A sweet 'Ah, Wilderness!'


June 26, 1991|By J. Wynn Rousuck

Although it was written several years earlier, "Ah, Wilderness!", Eugene O'Neill's only full-length comedy, is essentially the flip side of "Long Day's Journey Into Night."

Instead of being dark and brooding, "Ah, Wilderness!" is a light reverie. You might think of it as "Long Day's Journey Through Rose-colored Glasses."

And, as Theatre Hopkins' annual outdoor production at Evergreen House, it's also short. Director Suzanne Pratt has trimmed it down to its sweet essence -- approximately 90 minutes of idyllic, small-town American life.

As she has in other recent productions at Evergreen, Ms. Pratt makes the most of the verdant meadow. For starters, she has moved the primary action out of the parlor and onto the porch, which is conveniently framed by an honest-to-goodness tree. A scene at a seedy hotel bar is staged at the opposite end of the meadow (audience members turn their chairs at the appropriate time). And a brief, romantic interlude on a beach takes place at a pier located off to one side and between the other two playing areas.

A coming-of-age story built around what O'Neill called "a nostalgia for a youth I never had," the play focuses on XTC 17-year-old Richard Miller. In love for the first time, young Richard -- an avid reader of such naughty authors as Swinburne, Shaw and Wilde -- has been sending florid love letters to 15-year-old Muriel, whose outraged father calls a halt to the romance.

As Richard, Chris Eberhardt comes across a bit too young, even for this wet-behind-the-ears character. But Molly-Jane Moores is refreshingly natural in the comparatively small part of his sweetheart. Similarly, Leisa Kelley is a totally credible mischief-maker as Richard's kid sister, who serves as go-between in his little romance.

The adult members of the household exhibit hints of the Tyrones of "LongDay's Journey," or more specifically, what they might have been in happier times. Bruce Godfrey is the epitome of the wise, understanding father, though he's a bit stiff and stagy when it comes to delivering a man-to-man talk to Richard. The family's alcohol problem is consigned to his brother-in-law; played by Tom Blair, he's a jovial drunk, hardly one of the mean, addicted Tyrones.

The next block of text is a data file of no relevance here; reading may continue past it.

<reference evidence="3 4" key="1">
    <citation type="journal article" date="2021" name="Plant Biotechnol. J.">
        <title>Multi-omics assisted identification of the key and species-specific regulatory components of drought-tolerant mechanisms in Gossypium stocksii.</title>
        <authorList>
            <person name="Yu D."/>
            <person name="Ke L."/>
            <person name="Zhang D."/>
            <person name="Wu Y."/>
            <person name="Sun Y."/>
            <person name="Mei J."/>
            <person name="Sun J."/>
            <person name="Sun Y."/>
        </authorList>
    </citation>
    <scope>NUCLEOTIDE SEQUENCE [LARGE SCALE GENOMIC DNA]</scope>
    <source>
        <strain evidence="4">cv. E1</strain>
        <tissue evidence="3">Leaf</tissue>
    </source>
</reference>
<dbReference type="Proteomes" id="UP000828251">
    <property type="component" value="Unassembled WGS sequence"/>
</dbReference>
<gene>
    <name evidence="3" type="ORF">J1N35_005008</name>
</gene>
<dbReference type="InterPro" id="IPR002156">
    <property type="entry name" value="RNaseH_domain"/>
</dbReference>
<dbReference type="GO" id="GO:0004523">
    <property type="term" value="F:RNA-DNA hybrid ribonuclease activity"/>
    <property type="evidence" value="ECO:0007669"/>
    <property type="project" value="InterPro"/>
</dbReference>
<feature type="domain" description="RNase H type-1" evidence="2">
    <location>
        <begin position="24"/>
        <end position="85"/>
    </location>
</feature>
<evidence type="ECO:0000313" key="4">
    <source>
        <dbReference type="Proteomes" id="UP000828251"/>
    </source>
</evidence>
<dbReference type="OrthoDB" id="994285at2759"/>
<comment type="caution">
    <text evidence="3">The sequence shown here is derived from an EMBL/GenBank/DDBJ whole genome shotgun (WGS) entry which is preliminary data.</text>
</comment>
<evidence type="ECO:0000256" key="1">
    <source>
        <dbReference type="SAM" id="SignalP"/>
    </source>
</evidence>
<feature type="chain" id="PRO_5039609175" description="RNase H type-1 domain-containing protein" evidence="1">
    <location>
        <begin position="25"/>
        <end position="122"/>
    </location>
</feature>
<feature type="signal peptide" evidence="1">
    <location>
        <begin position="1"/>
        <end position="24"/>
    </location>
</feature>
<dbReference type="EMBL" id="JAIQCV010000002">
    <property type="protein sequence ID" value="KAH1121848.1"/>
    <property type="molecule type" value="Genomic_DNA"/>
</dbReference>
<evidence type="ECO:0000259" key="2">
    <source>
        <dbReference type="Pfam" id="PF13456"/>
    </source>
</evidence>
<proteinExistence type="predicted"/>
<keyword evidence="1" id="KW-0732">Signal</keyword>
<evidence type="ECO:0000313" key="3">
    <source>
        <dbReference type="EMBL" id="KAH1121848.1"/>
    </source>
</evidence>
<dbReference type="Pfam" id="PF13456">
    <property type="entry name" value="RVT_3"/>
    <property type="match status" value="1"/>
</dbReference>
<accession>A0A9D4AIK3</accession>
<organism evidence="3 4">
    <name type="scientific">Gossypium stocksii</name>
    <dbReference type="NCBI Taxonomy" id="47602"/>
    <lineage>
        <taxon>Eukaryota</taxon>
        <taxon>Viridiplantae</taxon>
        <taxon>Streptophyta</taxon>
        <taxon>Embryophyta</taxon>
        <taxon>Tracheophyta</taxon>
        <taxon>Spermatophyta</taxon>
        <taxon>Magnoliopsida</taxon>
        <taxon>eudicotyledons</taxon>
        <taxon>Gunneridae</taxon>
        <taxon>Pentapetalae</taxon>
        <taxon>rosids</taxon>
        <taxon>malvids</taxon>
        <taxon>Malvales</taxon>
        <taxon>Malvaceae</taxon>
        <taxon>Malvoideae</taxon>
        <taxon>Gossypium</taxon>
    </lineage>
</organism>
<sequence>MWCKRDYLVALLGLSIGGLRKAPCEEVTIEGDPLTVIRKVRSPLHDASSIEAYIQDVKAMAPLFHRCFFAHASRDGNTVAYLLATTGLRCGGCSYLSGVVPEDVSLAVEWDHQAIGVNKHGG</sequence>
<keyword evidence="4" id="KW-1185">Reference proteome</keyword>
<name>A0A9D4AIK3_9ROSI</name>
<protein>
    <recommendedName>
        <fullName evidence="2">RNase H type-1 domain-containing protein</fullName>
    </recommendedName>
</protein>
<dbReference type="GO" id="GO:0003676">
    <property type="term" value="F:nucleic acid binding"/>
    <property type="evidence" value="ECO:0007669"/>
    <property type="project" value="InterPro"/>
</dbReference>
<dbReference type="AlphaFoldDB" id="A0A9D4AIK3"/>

Richard's strict but good-hearted mother and his kindly, unmarried aunt, warmly played by Marley Willard and Gina Molling, respectively, are depictions of the conventionally caring maternal presence that was missing from O'Neill's childhood. And as his older brother, Tom Seibert is a positive role model, unlike his counterpart in the later play.

Sitting outdoors at Evergreen and listening to the members of the Miller family kid each other over a picnic supper -- perhaps while indulging in a picnic yourself -- it's almost possible to pretend you're a part of those halcyon days gone by. Although those days may have been only a dream for O'Neill, Theatre Hopkins brings them to fleetingly and sweetly to life.

"Ah, Wilderness!" continues at Evergreen House Saturday and Sunday, and indoors at Shriver Hall on July 7; call 338-7159.

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